# What are the asymptote(s) and hole(s), if any, of  f(x) = lnx/x?

Jul 19, 2017

The domain of the function is $D = \left(0 , + \infty\right)$
and it's continious in that domain (there are no holes).

We must calculate ${\lim}_{x \rightarrow {0}^{+}} f \left(x\right)$ so let's do it:

${\lim}_{x \rightarrow {0}^{+}} f \left(x\right) = {\lim}_{x \rightarrow {0}^{+}} \ln \frac{x}{x} = {\lim}_{x \rightarrow {0}^{+}} \frac{1}{x} \cdot \ln x = \left(+ \infty\right) \left(- \infty\right) =$

$- \infty$

Now because ${\lim}_{x \rightarrow {0}^{+}} f \left(x\right) = - \infty$

the line $x = 0$ is a vertical asymptode of $f \left(x\right)$

Now lets calculate ${\lim}_{x \rightarrow + \infty} f \left(x\right)$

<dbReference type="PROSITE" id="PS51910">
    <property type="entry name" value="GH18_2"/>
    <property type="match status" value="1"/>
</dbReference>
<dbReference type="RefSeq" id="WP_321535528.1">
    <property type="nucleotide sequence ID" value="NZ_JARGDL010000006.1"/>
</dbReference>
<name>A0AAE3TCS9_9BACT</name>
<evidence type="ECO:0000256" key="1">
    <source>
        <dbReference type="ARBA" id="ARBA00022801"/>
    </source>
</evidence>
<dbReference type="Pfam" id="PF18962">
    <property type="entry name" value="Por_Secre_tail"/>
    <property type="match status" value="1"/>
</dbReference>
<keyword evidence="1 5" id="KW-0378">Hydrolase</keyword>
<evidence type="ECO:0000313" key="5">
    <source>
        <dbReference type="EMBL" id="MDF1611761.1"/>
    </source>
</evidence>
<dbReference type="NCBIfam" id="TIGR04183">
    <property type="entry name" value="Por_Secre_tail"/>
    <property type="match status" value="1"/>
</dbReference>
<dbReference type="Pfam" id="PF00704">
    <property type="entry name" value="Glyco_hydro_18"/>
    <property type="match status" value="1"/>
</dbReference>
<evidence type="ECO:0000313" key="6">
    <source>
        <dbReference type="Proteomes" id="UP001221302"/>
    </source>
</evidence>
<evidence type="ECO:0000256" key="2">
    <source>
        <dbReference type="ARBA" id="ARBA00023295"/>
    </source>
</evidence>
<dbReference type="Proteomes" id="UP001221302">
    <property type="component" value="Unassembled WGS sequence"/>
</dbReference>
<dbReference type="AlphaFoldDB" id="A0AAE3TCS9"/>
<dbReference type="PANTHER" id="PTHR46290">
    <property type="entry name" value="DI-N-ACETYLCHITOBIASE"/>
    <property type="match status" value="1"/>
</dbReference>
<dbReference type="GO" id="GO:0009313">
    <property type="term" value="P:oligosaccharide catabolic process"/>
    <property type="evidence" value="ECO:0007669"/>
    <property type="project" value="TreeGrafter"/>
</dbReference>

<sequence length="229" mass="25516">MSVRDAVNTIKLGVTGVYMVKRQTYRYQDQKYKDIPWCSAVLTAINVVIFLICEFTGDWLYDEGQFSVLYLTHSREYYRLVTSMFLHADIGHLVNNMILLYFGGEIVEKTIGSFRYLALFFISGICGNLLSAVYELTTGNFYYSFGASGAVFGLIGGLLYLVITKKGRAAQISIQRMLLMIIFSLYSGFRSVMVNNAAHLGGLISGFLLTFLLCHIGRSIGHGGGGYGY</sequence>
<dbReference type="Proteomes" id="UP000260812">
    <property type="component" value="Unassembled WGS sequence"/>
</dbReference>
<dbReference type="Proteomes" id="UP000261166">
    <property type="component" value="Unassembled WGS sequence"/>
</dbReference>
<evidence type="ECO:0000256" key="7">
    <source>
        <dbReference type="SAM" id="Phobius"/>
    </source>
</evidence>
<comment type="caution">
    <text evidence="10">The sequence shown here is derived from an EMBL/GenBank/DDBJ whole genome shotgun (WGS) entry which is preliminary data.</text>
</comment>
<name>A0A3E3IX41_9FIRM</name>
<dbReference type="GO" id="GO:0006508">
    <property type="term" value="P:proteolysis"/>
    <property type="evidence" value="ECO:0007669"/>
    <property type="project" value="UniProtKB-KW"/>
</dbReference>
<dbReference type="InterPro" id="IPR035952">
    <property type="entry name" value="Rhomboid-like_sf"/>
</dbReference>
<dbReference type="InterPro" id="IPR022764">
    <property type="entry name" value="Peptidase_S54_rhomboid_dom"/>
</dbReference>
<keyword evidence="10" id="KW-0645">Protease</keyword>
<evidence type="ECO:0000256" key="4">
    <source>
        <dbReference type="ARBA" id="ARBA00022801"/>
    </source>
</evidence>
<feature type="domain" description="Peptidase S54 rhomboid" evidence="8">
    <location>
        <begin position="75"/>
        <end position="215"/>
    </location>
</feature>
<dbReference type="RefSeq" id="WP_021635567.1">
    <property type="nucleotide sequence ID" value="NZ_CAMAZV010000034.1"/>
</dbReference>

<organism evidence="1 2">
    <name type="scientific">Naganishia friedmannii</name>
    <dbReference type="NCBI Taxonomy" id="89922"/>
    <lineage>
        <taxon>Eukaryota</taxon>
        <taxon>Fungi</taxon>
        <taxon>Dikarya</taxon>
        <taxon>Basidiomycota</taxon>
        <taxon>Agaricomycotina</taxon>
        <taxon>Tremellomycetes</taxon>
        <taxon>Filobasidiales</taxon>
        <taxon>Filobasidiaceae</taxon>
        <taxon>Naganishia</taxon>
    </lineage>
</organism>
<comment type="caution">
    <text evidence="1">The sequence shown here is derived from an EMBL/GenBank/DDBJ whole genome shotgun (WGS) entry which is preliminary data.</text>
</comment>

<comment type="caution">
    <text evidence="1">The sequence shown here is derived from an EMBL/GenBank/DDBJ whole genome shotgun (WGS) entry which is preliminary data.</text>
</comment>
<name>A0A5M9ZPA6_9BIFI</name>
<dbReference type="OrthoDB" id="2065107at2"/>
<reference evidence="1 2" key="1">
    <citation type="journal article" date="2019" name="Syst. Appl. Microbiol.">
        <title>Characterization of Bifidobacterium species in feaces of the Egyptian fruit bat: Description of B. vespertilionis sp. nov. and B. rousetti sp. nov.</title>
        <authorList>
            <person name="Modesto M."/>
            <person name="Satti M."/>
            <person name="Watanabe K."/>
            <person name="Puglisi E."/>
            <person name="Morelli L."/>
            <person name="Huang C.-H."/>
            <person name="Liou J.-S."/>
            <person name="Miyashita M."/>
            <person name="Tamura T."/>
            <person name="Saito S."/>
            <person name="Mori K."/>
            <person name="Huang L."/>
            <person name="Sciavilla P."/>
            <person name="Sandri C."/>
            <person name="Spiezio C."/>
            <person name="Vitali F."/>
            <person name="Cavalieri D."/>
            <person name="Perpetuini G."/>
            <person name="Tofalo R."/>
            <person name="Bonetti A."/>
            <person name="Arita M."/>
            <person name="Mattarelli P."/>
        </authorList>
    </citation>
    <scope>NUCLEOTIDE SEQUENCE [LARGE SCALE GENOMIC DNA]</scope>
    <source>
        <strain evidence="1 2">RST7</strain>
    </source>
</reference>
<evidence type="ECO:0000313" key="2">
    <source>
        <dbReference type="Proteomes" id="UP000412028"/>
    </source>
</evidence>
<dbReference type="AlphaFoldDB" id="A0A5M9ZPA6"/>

${\lim}_{x \rightarrow + \infty} f \left(x\right) = {\lim}_{x \rightarrow + \infty} \ln \frac{x}{x}$

This limit is $\frac{+ \infty}{+ \infty}$ so we can use L'Hôpital's rule, so :

${\lim}_{x \rightarrow + \infty} \ln \frac{x}{x} = {\lim}_{x \rightarrow + \infty} \frac{\frac{1}{x}}{1} = {\lim}_{x \rightarrow + \infty} \frac{1}{x} = 0$

so the line $y = 0$ is a horizontal asymptode of $f \left(x\right)$